A lot or a little?
What parents need to know
Parents need to know that Anna Sewell's classic 1877 novel Black Beauty is written from the point of view of a horse who is shifted to several different owners over the course of his life. His experiences reveal a great deal about how horses should be cared for, and the dangers of unkind treatment. The book was influential in its time; it helped to ban the cruel bearing rein, kicked off the animal-rights movement, and forced more humane treatment of London's human cabbies. The author uses various human voices to share her moral lessons about the evils of mistreating animals ("Cruelty is the devil's own trademark") and about the virtues of lovingkindness ("God is love"). There are meaningful lessons in this novel, and the abundance of detail about horses and their care has made Black Beauty a perennial favorite among horse-loving readers. However, some readers may be sensitive to the book's portrayal of violence against horses, including whipping, overworking, mistreatment in the name of "fashion," and one mercy killing. The book also cautions against the evils of drink, illustrated through the character of Reuben, whose personality changes radically when he drinks: When sober, he's a reliable caretaker, but when he's drunk, he becomes irresponsible and thoughtless, endangering the health of horses in his care. In this case, and so many others, horses are at the mercy of their human owners and caregivers, for good and ill. This novel was reissued in 2019 in a hardcover gift edition by Candlewick Press, adorned with painterly illustrations and fine drawings.
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What's the story?
An animal rights classic that's also an engaging read, BLACK BEAUTY follows the life of an ebony horse from birth to old age, and from pasture to the cobblestone streets of 19th century England. This morality tale and animal "autobiography" gives a majestic horse a voice that's relatable yet unsentimental. Black Beauty's life begins on the grounds of an aristocratic English family. The young horse learns early lessons from his mother before circumstances force his sale to a new master; it's the first of several such sales/moves for the horse. As his life intersects with different human owners, caretakers, and neighbors, Black Beauty experiences different kinds of care and abuse, and he observes the differing attitudes of humans toward horses. Peppered throughout the novel are the moral lessons that the author, Anna Sewell, wants to impart to her readers: that truly good humans are kind to all of God's creatures, that parents should teach their children to be kind to animals, and perhaps most important, that even though they can't speak, horses can feel. Sewell was a devout Quaker, and that is apparent in her pacifist point of view, and in the book's emphasis on the value of hard work without complaint.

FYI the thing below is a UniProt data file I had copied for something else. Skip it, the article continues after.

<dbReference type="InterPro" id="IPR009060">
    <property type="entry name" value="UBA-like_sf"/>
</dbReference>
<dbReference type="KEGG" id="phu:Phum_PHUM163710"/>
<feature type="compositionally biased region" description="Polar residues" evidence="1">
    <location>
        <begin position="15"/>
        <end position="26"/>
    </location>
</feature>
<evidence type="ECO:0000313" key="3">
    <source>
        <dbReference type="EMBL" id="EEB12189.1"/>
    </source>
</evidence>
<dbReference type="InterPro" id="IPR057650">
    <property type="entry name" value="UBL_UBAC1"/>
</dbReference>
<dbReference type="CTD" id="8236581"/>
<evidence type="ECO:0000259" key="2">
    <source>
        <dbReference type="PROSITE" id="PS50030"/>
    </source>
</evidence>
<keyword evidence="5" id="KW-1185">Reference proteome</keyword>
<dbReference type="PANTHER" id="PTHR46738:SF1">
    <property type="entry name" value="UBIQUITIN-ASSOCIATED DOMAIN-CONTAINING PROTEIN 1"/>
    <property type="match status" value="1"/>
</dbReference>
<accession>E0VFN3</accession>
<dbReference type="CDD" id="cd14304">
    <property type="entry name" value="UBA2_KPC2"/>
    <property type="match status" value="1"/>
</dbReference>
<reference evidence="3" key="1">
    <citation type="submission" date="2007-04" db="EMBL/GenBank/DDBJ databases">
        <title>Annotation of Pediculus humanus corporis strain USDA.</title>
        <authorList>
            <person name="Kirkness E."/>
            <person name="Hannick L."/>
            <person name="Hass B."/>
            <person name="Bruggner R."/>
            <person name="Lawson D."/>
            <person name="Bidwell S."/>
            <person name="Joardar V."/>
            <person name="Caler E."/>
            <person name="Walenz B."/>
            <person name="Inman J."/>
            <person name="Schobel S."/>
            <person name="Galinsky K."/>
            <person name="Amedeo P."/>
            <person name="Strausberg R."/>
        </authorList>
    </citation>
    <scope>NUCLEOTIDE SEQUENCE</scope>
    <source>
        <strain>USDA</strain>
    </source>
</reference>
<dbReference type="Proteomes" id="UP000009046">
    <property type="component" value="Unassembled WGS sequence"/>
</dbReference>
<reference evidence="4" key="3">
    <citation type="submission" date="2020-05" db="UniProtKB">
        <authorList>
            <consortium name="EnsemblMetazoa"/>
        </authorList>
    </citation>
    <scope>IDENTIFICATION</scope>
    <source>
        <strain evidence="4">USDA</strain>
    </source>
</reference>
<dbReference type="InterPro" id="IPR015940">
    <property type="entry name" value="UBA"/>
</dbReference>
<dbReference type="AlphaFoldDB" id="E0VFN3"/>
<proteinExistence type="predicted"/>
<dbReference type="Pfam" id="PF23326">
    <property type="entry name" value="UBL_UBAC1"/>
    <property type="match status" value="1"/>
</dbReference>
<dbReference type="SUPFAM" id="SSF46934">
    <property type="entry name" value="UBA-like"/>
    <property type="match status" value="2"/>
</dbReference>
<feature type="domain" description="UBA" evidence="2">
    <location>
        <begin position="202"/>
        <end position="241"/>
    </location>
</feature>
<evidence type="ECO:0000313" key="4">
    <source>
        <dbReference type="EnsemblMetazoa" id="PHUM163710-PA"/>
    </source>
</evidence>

Is it any good?
The first full-length book told from a horse's viewpoint, this beloved classic shines a light on the cruelties that animals suffer at the hands of humans. It's also full of simple moral lessons and sensuous writing that can take the reader from the beauty of a spring country evening to the hard working world of Victorian London. Black Beauty is not a modern book, and some of today's readers may find the morality of the novel dated or preachy. However, it offers a fascinating, detailed portrait of Victorian English life, and a meaningful reminder of the simple fact that animals have feelings. Children who love horses will love riding along through Black Beauty's life, and treasure the opportunity to imagine a world seen through a horse's eyes.
Talk to your kids about ...
Families can talk about treatment of animals in Black Beauty. What are some examples of the right and wrong way to treat animals in the book?
Black Beauty was written more than 100 years ago. How has the role of horses in human society changed between then and now?
What did you learn about horses from this book?
- Author: Anna Sewell
- Genre: Literary Fiction
- Topics: Friendship, Great Boy Role Models, Horses and Farm Animals
- Book type: Fiction
- Publisher: Penguin Group
- Publication date: November 24, 1887
- Publisher's recommended age(s): 9 - 12
- Number of pages: 275
- Available on: Paperback, Audiobook (unabridged), Audiobook (abridged), Hardback, Kindle
- Last updated: December 4, 2019
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